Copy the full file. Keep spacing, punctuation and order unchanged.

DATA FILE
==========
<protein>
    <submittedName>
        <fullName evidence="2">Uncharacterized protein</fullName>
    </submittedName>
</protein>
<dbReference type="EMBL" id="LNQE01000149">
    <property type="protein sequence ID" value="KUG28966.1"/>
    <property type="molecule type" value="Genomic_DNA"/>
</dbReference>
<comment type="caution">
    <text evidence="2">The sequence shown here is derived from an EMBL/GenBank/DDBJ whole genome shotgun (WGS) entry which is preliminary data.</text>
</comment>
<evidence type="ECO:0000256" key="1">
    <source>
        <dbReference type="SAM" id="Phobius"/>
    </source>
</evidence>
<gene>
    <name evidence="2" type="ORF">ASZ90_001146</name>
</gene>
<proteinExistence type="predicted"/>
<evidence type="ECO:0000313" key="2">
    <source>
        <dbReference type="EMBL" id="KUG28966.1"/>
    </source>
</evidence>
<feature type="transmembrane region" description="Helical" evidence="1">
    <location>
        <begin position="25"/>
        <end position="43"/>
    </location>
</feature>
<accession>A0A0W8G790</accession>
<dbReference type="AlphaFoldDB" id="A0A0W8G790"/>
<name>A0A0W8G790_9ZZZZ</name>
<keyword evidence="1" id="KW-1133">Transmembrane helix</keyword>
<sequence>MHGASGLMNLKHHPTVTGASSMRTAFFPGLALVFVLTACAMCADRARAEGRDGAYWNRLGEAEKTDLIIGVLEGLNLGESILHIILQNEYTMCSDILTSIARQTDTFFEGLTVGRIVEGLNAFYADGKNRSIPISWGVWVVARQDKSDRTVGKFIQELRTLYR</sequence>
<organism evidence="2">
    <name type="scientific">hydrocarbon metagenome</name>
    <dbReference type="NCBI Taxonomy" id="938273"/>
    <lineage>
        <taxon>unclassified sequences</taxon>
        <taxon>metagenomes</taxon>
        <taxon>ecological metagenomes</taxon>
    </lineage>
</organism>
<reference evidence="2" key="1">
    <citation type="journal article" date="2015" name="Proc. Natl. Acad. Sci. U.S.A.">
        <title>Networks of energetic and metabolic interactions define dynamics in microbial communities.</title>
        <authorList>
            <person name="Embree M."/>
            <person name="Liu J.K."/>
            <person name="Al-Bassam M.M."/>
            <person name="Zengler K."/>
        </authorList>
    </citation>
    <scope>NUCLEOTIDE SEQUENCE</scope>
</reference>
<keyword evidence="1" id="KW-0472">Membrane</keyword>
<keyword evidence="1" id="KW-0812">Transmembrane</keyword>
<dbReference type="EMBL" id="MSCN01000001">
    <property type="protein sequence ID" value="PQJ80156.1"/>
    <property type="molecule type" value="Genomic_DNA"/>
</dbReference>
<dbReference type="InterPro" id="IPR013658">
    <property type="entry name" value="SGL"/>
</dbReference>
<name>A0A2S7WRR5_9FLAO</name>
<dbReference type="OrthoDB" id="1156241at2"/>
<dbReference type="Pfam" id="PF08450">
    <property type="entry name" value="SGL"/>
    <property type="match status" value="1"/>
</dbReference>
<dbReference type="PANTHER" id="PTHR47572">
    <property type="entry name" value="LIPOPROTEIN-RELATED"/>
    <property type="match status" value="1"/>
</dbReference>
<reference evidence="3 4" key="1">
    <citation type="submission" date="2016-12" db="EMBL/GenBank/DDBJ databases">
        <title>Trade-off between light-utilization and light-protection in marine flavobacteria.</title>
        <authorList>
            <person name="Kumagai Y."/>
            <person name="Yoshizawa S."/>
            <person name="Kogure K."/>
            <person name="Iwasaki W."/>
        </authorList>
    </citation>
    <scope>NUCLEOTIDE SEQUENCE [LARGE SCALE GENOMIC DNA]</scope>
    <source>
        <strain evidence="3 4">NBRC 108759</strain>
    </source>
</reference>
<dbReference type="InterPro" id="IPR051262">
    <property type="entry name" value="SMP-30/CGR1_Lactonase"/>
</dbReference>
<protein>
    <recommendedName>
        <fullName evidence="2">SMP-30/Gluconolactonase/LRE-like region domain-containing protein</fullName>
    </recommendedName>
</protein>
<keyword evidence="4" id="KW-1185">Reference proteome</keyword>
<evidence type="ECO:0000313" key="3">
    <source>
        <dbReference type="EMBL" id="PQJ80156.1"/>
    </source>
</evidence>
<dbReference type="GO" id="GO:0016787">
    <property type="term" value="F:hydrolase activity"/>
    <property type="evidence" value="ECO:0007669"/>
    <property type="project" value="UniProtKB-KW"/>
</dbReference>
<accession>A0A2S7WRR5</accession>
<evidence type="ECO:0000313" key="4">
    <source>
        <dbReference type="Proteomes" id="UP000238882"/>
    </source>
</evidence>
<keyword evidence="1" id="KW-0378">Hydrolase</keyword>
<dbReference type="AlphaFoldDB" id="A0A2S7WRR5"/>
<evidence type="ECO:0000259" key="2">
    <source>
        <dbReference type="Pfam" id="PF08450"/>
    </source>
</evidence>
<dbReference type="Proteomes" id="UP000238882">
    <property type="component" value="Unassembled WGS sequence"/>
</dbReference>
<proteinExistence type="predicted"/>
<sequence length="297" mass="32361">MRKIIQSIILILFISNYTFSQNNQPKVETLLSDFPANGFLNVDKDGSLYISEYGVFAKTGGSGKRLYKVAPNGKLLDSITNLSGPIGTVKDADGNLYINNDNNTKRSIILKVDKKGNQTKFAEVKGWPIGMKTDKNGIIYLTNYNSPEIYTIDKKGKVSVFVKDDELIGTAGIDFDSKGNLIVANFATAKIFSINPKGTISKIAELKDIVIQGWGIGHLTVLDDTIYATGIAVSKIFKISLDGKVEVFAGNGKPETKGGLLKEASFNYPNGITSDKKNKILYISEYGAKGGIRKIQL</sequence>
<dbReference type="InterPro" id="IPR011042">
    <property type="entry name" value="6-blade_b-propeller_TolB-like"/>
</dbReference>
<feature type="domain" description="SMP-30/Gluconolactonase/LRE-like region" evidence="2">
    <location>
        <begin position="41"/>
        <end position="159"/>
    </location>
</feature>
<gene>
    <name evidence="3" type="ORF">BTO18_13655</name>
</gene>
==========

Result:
<protein>
    <submittedName>
        <fullName evidence="2">Uncharacterized protein</fullName>
    </submittedName>
</protein>
<dbReference type="EMBL" id="LNQE01000149">
    <property type="protein sequence ID" value="KUG28966.1"/>
    <property type="molecule type" value="Genomic_DNA"/>
</dbReference>
<comment type="caution">
    <text evidence="2">The sequence shown here is derived from an EMBL/GenBank/DDBJ whole genome shotgun (WGS) entry which is preliminary data.</text>
</comment>
<evidence type="ECO:0000256" key="1">
    <source>
        <dbReference type="SAM" id="Phobius"/>
    </source>
</evidence>
<gene>
    <name evidence="2" type="ORF">ASZ90_001146</name>
</gene>
<proteinExistence type="predicted"/>
<evidence type="ECO:0000313" key="2">
    <source>
        <dbReference type="EMBL" id="KUG28966.1"/>
    </source>
</evidence>
<feature type="transmembrane region" description="Helical" evidence="1">
    <location>
        <begin position="25"/>
        <end position="43"/>
    </location>
</feature>
<accession>A0A0W8G790</accession>
<dbReference type="AlphaFoldDB" id="A0A0W8G790"/>
<name>A0A0W8G790_9ZZZZ</name>
<keyword evidence="1" id="KW-1133">Transmembrane helix</keyword>
<sequence>MHGASGLMNLKHHPTVTGASSMRTAFFPGLALVFVLTACAMCADRARAEGRDGAYWNRLGEAEKTDLIIGVLEGLNLGESILHIILQNEYTMCSDILTSIARQTDTFFEGLTVGRIVEGLNAFYADGKNRSIPISWGVWVVARQDKSDRTVGKFIQELRTLYR</sequence>
<organism evidence="2">
    <name type="scientific">hydrocarbon metagenome</name>
    <dbReference type="NCBI Taxonomy" id="938273"/>
    <lineage>
        <taxon>unclassified sequences</taxon>
        <taxon>metagenomes</taxon>
        <taxon>ecological metagenomes</taxon>
    </lineage>
</organism>
<reference evidence="2" key="1">
    <citation type="journal article" date="2015" name="Proc. Natl. Acad. Sci. U.S.A.">
        <title>Networks of energetic and metabolic interactions define dynamics in microbial communities.</title>
        <authorList>
            <person name="Embree M."/>
            <person name="Liu J.K."/>
            <person name="Al-Bassam M.M."/>
            <person name="Zengler K."/>
        </authorList>
    </citation>
    <scope>NUCLEOTIDE SEQUENCE</scope>
</reference>
<keyword evidence="1" id="KW-0472">Membrane</keyword>
<keyword evidence="1" id="KW-0812">Transmembrane</keyword>
<dbReference type="EMBL" id="MSCN01000001">
    <property type="protein sequence ID" value="PQJ80156.1"/>
    <property type="molecule type" value="Genomic_DNA"/>
</dbReference>
<dbReference type="InterPro" id="IPR013658">
    <property type="entry name" value="SGL"/>
</dbReference>
<name>A0A2S7WRR5_9FLAO</name>
<dbReference type="OrthoDB" id="1156241at2"/>
<dbReference type="Pfam" id="PF08450">
    <property type="entry name" value="SGL"/>
    <property type="match status" value="1"/>
</dbReference>
<dbReference type="PANTHER" id="PTHR47572">
    <property type="entry name" value="LIPOPROTEIN-RELATED"/>
    <property type="match status" value="1"/>
</dbReference>
<reference evidence="3 4" key="1">
    <citation type="submission" date="2016-12" db="EMBL/GenBank/DDBJ databases">
        <title>Trade-off between light-utilization and light-protection in marine flavobacteria.</title>
        <authorList>
            <person name="Kumagai Y."/>
            <person name="Yoshizawa S."/>
            <person name="Kogure K."/>
            <person name="Iwasaki W."/>
        </authorList>
    </citation>
    <scope>NUCLEOTIDE SEQUENCE [LARGE SCALE GENOMIC DNA]</scope>
    <source>
        <strain evidence="3 4">NBRC 108759</strain>
    </source>
</reference>
<dbReference type="InterPro" id="IPR051262">
    <property type="entry name" value="SMP-30/CGR1_Lactonase"/>
</dbReference>
<protein>
    <recommendedName>
        <fullName evidence="2">SMP-30/Gluconolactonase/LRE-like region domain-containing protein</fullName>
    </recommendedName>
</protein>
<keyword evidence="4" id="KW-1185">Reference proteome</keyword>
<evidence type="ECO:0000313" key="3">
    <source>
        <dbReference type="EMBL" id="PQJ80156.1"/>
    </source>
</evidence>
<dbReference type="GO" id="GO:0016787">
    <property type="term" value="F:hydrolase activity"/>
    <property type="evidence" value="ECO:0007669"/>
    <property type="project" value="UniProtKB-KW"/>
</dbReference>
<accession>A0A2S7WRR5</accession>
<evidence type="ECO:0000313" key="4">
    <source>
        <dbReference type="Proteomes" id="UP000238882"/>
    </source>
</evidence>
<keyword evidence="1" id="KW-0378">Hydrolase</keyword>
<dbReference type="AlphaFoldDB" id="A0A2S7WRR5"/>
<evidence type="ECO:0000259" key="2">
    <source>
        <dbReference type="Pfam" id="PF08450"/>
    </source>
</evidence>
<dbReference type="Proteomes" id="UP000238882">
    <property type="component" value="Unassembled WGS sequence"/>
</dbReference>
<proteinExistence type="predicted"/>
<sequence length="297" mass="32361">MRKIIQSIILILFISNYTFSQNNQPKVETLLSDFPANGFLNVDKDGSLYISEYGVFAKTGGSGKRLYKVAPNGKLLDSITNLSGPIGTVKDADGNLYINNDNNTKRSIILKVDKKGNQTKFAEVKGWPIGMKTDKNGIIYLTNYNSPEIYTIDKKGKVSVFVKDDELIGTAGIDFDSKGNLIVANFATAKIFSINPKGTISKIAELKDIVIQGWGIGHLTVLDDTIYATGIAVSKIFKISLDGKVEVFAGNGKPETKGGLLKEASFNYPNGITSDKKNKILYISEYGAKGGIRKIQL</sequence>
<dbReference type="InterPro" id="IPR011042">
    <property type="entry name" value="6-blade_b-propeller_TolB-like"/>
</dbReference>
<feature type="domain" description="SMP-30/Gluconolactonase/LRE-like region" evidence="2">
    <location>
        <begin position="41"/>
        <end position="159"/>
    </location>
</feature>
<gene>
    <name evidence="3" type="ORF">BTO18_13655</name>
</gene>